When I was around eight years old, my grandparents took me to see Trans-Siberian Orchestra at the American Airlines Center. That was my first ever concert and it forever changed the way I saw the world. It was an out of this world experience, and my eight year old self was awestruck at the sheer intensity with which everyone played. The Game of Thrones concert had the same effect on me as an adult, but to the tenth degree higher.
A hush fell over the crowd as the orchestra entered onto the stage, along with the chorus members and the man himself, Ramin Djawadi. The first chords of the GOT opening theme played while the big screen showed the iconic title sequence. The energy of the orchestra as they played was palpable, the chorus in perfect unison. With a grand flourish, the opening song closed and immediately the crowd was whisked into the themes of each house. A single spotlight shone onto a platform, illuminating a single violinist, wrapped in flowing white gown with red petals along her bodice. As she played the haunting first notes of the Stark theme, she slowly began to rise into the air, being pulled all the way to the ceiling. Her long dress flowed down from her body, all the way to the floor as she played such a somber piece. The rest of the orchestra joined in, and red petals began to flutter down around the floating violinist.
The next song they played was the Lannister theme, the big screen cycling through the face of each Lannister, showing Jaime and Tyrion multiple times. The powerful yet grave piece was matched perfectly with the faces of Cersei’s children.
Daenerys’ theme was by far the most spectacular piece performed, although I may be biased considering my full support of her claim to the throne. The big screen played the Battle of the Bastards episode, where Daenerys takes back Meereen from the slavers, and Ramin Djawadi stepped down from his role as a conductor to shred on an electric guitar. The stage was bathed in red and orange, fog creeping along the feet of the orchestra members. Fire blasted along the stage and from the ceiling as Ramin circled the stage, the drums pounding out a rhythm like the beating of dragon wings. The chorus rose in volume, filling the stadium with uplifting sound. The cello’s deep sound was brimming with power as Daenerys laid waste to the ships in Slaver’s Bay. The sense of power and urgency permeated air in the stadium, and when the piece was done a deafening applause thundered across the audience in huge waves.
The Raines of Castamere was an ethereal experience thanks to the lone singer, highlighted by a single red spotlight. The Lannister banner framed the screen with a grayed out image of the singer, serving as a fitting backdrop. The complete lyrics performed, with supporting chorus coming in towards the end, was over far too quickly.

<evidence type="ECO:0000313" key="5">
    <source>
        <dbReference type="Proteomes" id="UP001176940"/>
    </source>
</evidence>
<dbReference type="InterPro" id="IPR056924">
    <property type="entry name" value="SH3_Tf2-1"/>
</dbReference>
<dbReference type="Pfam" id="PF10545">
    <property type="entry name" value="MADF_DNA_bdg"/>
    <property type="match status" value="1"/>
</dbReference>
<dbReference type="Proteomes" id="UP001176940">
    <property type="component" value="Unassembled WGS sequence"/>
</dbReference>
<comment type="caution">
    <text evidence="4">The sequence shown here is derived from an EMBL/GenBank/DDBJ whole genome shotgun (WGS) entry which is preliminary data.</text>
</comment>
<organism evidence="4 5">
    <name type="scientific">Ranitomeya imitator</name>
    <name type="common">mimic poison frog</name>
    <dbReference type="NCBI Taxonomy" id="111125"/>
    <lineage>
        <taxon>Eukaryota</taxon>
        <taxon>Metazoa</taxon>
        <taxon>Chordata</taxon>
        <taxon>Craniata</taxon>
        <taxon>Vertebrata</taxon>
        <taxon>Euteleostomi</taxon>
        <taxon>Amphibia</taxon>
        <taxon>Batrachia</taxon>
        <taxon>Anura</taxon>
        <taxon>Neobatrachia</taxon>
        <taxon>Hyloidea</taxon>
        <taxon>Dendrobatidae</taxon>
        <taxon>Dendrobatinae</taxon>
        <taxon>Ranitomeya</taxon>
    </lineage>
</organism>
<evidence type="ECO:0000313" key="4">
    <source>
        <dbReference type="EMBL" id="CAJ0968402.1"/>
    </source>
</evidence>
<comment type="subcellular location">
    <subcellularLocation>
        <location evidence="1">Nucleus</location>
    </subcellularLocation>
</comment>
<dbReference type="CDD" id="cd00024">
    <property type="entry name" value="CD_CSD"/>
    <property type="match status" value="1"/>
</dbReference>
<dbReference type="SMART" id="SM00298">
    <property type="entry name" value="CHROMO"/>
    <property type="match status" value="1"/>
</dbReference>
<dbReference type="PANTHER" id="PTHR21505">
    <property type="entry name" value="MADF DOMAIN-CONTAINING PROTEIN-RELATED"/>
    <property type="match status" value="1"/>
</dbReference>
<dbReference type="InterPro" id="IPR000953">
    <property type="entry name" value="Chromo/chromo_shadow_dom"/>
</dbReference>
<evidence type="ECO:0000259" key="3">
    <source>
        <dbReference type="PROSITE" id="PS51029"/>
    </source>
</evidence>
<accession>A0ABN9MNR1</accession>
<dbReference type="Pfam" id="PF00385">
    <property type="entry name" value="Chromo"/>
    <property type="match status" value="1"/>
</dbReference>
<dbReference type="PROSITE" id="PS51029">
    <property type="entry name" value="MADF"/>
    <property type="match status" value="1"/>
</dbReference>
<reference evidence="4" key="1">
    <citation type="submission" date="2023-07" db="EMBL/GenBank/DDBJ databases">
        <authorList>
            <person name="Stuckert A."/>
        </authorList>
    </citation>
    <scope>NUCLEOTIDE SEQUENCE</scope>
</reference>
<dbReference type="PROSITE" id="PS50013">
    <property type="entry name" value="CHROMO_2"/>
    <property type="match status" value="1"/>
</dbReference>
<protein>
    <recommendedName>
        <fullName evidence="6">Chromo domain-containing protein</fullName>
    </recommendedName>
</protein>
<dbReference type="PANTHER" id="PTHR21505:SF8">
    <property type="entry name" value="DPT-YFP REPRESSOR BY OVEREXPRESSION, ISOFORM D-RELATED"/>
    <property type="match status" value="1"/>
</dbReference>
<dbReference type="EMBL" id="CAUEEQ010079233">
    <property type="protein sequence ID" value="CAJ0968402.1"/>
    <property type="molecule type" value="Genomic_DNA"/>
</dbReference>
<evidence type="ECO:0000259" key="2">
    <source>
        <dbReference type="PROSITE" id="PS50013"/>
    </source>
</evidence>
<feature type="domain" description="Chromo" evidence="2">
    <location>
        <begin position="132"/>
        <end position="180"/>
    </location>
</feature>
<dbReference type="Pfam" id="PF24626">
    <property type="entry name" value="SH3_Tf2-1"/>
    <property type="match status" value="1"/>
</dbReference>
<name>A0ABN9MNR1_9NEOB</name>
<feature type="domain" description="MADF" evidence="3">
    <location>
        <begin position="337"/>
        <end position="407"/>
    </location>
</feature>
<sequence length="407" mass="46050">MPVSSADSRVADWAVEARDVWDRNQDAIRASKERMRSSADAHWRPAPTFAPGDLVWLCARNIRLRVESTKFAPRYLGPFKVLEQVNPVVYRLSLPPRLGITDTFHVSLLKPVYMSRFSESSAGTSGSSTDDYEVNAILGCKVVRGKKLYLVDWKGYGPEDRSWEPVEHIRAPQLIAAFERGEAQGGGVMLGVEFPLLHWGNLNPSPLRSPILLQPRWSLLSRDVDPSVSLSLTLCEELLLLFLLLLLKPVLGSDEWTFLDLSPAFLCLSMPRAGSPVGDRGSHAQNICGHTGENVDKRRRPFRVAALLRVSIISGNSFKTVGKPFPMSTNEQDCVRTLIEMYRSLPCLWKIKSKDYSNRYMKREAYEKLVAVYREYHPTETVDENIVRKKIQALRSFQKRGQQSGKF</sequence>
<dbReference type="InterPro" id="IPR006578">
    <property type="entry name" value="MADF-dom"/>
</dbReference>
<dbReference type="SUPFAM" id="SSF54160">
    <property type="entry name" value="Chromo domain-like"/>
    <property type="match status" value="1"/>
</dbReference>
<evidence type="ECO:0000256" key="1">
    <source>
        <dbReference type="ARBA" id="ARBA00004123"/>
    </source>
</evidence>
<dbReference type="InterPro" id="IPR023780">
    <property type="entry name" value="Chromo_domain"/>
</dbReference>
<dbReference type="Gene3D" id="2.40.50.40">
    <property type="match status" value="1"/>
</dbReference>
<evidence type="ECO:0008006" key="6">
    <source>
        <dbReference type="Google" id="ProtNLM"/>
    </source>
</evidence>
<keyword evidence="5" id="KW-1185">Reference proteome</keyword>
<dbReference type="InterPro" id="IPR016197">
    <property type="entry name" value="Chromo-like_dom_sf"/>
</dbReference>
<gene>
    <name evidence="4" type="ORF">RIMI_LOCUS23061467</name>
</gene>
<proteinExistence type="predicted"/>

Of all the things I was expecting, I had not expected the crazy instruments brought on stage during the music done north of the wall. A huge twelve foot long horn was brought onto one of the platforms to recreate the sound of the horn blown at the top of the wall. Another unique instrument used during the songs played beyond the wall was a long, limp tube which the performer swung in huge circles eliciting a strange distorted moaning sound. It’s something they used to mimic the garbled, growling noises of the White Walkers.
The last major song, and the one I was looking forward to most, was performed by Ramin himself. The Light of the Seven is my favorite piece he has ever done, and the live version did not disappoint. One of the best parts of that song and the placement in the show is that no other piece during the entire six seasons leading up to it ever used piano. Needless to say, when the first chords played as I was watching The Winds of Winter, the last episode of season six, I was immediately on edge. The lights in the stadium dimmed, and the screen lit up to reveal an exchange between Cersei and the Sparrows, in which Cersei looks at her cousin, Lancel, and speaks three words that would condemn her only remaining child: I choose violence. The stadium is thrown into pitch black as the audience whispers in anticipation. As the lights turned back on and Ramin sat at a piano on the main platform, I was whisked right back into the same on edge feeling as the scene from The Winds of Winter played in time with Ramin’s graceful hands skimming the pianos keys. The music swelled, and with it the platform was raised into the air, fog slowly rising with it. The stage lights slowly faded from white to green, becoming a deeper and deeper shade until it matched the sickening color of Wild Fire dripping onto the floor in the crypt below the Sept of Baelor. Fog continued to spew forth, growing thicker until the music hit it’s crescendo and with a thundering sound the Sept exploded on screen as a wall of fog completely enshrouded Ramin and the green stage lights flickered into nothingness.
The show was done better than I could have ever dreamed. Short of having real dragons crash into the stadium and set it aflame, I don’t think there is a single improvement that can be made to such an outstanding performance. It was awe inspiring, each piece so lovingly crafted for such an amazing show. Ramin didn’t stop smiling the entire time, his grin unabashed while playing Daenerys’ theme. I never could have anticipated such a life altering experience, and I truly cannot wait to see what he has in store for season eight.
Check out the Game of Thrones Live Concert Experience Tour Dates.